Drawn to cats, artists over time have found them to be subjects for their works and companions for their late night creations. How about a collection of photographs of artists and their felines? From Andy Warhol to Georgia O'Keefe to John Lennon, it's a joy to see creators and their muses caught by the camera in Artists and Their Cats. Various backstory is included, enriching the imagery.

"Behind every great artist is a great...cat."

Consider this little gem as a gift to yourself or another cat-lover. Especially with all the Siamese included. :)

Lorie Ann Grover (me) with Yzma

by Alison Nastasi
Chronicle Books, 2015

LorieAnncard2010small.jpg image by readergirlz

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7. For Your Younger Sibs: Grimmtastic Girls, Goddess Girls, and Heroes in Training

New postcards! Goddess Girls on one side, Grimmtastic Girls on the other.  Series for 8-12 by Joan Holub and Suzanne Williams.

I have a quick recommend for all the little sibs of readergirlz! Check out Grimmtastic Girls, Goddess Girls, and Heroes in Training. These fun reads will keep your sisters and brothers busy all summer. Joan Holub and Suzanne Williams are the perfect team to spin tales for middle graders. You might even find yourself caught up in a book and smiling at the beloved characters running around in fresh story lines with charming humor.

Word is the collections have been spotted at Costco, too. Keep your eyes open for your siblings. Happy summer reading, rgz!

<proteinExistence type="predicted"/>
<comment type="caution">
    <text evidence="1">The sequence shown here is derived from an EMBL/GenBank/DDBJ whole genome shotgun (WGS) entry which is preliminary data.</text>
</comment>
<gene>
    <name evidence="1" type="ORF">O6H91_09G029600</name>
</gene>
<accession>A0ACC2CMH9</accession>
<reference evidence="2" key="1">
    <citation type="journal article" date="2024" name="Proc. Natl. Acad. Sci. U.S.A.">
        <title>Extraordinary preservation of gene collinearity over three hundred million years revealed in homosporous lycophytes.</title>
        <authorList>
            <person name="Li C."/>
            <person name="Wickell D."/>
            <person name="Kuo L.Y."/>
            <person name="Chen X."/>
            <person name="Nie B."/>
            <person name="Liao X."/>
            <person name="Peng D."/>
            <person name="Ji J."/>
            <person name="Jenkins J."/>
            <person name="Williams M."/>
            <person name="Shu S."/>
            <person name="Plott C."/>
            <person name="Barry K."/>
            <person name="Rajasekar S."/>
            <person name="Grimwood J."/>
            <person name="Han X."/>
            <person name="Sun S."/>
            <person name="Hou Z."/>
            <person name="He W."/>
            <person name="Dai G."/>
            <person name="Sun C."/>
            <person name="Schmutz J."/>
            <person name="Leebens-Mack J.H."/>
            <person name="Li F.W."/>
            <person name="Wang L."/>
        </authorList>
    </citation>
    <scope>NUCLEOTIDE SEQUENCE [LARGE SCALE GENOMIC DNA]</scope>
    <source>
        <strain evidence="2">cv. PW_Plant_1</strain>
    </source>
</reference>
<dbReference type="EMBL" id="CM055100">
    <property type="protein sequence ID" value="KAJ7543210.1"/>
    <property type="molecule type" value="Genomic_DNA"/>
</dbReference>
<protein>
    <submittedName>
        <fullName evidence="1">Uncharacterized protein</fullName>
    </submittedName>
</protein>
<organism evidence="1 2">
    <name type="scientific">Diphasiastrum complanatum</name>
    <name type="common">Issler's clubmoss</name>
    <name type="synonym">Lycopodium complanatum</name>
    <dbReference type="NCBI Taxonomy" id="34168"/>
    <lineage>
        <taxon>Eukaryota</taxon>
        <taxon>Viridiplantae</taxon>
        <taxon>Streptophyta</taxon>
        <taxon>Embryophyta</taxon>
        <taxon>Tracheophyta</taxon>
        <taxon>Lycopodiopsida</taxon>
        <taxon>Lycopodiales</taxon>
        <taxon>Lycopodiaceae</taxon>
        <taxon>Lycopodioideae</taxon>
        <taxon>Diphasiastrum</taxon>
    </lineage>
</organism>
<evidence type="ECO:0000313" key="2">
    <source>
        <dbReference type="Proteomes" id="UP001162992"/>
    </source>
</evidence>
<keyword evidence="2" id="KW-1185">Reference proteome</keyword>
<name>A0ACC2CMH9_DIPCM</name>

Goddess Girls

Grimmtastic Girls
Heroes in Training
by Joan Holub and Suzanne Williams

LorieAnncard2010small.jpg image by readergirlz

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8. Pretty Little Liars and Hit: Echoes

Pretty Little Liars and Hit, Plot Echoes

Pretty Little Liars and Hit, Plot Echoes by lorieanngrover on Polyvore

As I traveled the country for the #hitwithgratitude project with author Justina Chen, I met so many teens who told me my novel Hit was similar to the TV series Pretty Little Liars. The first couple of mentions I thought were a bit unusual, but as it kept happening, I needed to investigate.

A month or so back, I sat down in front of Netflix and entered the world of Rosewood. What I discovered was an echoed plot strand, exactly as my readers described. The parallels between my Sarah and Haddings with Pretty Little Liars' Aria and Ezra were incredible. It was as if I watched the show and wrote my work. THAT IS NOT WHAT HAPPENED!